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Cambodia Still Ranked Most Corrupt Country in Region


Transparency International released Corruption Index Perception (CIP) in Phnom Penh on January 25, 2017. (Hean Socheata/ VOA Khmer)

Released on Wednesday, the CPI ranked Cambodia 156th out of 176 countries surveyed.

Cambodia has once again been ranked as the most corrupt country in Southeast Asia by anti-graft group Transparency International.

It gave Cambodia 21 points out of 100 in its annual Corruption Perceptions Index (CPI) for 2016, the same score it has received for the past three consecutive years.

Released on Wednesday, the CPI ranked Cambodia 156th out of 176 countries surveyed.

Preap Kol, executive director of Transparency International Cambodia, said that the score reflected a lack of reforms. “If we made changes to the right key points, the score and rank would have changed too,” he said.

“Combating corruption was made in some sectors; education and tax collection, for example,” he added. “However, the progress in some key areas—the judicial system and public service—is still slow.”

He said the upcoming commune and national elections are a platforms for politicians to show their willingness to combat corruption in Cambodia.

The closer to zero a country scores in the CPI, the more corrupt it is perceived by the people who live in it.

Myanmar scored 28, while Laos was scored 30. Singapore holds the highest score in Asean at 84, while Denmark and New Zealand had the highest score overall at 90.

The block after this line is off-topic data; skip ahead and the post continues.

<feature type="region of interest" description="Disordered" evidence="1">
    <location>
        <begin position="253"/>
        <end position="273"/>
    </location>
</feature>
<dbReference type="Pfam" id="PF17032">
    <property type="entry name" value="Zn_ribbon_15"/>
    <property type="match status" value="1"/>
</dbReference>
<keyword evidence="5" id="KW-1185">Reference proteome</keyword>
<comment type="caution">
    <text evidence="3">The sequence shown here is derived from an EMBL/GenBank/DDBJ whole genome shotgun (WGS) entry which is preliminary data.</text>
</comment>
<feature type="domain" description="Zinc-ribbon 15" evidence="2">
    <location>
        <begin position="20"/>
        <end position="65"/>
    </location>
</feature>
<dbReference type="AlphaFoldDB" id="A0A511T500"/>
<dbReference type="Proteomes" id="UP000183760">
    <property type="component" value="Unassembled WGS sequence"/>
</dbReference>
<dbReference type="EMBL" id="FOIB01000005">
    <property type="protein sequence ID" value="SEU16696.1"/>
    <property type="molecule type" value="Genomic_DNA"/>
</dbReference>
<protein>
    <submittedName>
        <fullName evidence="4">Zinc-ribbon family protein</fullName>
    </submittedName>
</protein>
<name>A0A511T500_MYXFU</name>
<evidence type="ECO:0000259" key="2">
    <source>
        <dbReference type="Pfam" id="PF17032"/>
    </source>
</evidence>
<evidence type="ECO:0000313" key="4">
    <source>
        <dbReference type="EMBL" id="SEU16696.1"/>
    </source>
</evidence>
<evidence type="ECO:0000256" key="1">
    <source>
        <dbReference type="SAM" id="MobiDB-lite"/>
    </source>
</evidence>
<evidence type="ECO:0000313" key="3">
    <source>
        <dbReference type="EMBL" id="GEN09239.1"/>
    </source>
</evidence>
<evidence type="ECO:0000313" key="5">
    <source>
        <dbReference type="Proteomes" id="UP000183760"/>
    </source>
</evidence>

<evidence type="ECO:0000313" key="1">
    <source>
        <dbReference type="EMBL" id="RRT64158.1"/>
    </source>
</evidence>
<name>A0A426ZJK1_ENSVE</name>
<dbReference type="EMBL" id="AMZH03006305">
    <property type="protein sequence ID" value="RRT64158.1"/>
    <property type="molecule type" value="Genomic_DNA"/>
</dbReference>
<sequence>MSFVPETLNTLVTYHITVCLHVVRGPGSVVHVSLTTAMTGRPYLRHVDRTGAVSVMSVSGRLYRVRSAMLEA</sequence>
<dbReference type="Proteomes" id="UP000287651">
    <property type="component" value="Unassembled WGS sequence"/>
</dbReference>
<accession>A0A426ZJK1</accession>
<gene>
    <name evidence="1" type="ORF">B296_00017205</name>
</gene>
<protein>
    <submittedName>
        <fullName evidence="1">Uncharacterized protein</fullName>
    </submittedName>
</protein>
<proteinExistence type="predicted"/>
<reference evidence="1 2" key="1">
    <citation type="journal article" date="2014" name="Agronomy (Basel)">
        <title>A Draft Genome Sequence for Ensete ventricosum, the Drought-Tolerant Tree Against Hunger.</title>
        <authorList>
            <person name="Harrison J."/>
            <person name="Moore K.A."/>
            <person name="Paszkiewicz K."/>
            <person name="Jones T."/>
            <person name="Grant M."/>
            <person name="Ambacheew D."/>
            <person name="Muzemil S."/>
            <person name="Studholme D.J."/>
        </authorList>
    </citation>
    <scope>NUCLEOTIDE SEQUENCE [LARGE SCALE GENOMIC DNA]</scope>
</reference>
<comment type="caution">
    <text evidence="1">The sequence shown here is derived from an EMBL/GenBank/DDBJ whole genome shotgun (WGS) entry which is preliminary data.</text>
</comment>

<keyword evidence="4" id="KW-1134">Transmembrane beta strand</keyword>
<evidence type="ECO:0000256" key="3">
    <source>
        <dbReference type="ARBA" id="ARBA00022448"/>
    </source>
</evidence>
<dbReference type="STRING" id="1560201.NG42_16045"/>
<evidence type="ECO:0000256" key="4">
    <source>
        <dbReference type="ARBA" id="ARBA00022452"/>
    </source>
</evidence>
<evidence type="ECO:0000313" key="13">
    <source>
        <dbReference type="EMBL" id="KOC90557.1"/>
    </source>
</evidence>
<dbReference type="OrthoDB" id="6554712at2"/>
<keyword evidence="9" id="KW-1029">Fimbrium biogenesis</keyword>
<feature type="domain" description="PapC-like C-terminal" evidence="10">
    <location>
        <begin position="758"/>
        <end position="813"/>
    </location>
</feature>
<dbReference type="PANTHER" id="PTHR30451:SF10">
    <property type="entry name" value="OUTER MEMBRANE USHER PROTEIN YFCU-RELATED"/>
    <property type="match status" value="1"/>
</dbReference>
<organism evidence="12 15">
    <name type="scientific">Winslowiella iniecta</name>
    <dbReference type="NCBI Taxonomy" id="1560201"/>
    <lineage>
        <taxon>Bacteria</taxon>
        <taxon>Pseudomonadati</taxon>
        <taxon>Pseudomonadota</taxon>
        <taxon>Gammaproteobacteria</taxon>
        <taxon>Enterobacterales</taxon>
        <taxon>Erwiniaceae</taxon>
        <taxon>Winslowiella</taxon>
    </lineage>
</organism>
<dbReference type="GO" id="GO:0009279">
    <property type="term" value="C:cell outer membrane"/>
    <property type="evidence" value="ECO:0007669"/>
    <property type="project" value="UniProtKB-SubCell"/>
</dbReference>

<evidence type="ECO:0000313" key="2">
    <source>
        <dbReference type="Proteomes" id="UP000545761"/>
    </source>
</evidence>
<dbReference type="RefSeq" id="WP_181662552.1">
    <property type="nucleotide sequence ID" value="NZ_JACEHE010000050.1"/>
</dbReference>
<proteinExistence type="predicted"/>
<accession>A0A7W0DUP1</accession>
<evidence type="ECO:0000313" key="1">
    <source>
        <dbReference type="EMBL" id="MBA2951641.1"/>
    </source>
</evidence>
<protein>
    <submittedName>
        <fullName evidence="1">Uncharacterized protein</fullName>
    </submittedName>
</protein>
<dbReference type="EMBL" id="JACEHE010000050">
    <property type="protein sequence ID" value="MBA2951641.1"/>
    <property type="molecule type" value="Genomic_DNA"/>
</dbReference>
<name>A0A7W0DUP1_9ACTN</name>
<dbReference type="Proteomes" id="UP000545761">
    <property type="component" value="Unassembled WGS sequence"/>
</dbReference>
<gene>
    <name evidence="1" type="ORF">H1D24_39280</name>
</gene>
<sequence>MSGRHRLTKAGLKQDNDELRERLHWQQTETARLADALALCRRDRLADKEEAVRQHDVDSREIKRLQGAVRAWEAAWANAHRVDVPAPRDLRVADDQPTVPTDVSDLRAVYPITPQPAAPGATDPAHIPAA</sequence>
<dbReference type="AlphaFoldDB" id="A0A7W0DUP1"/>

Ok Serei Sopheak, head of Transparency International Cambodia, said during the launch of the report on Wednesday that the government has accepted that corruption is a problem in Cambodia. “Otherwise, he wouldn’t put combating corruption into the ‘rectangular strategy’ of the Royal Government of Cambodia.”

Cambodia has long been viewed as a country with endemic corruption, from the lowest levels of local governance to the highest officials in power. The World Economic Forum pointed out that 10 percent of Cambodia’s GDP was in the ‘black economy’.

Nuth Romdoul, a member of parliament’s Investigation and Anti-Corruption Commission, said: “The most corrupt cases are now happening at the sub-national level.”

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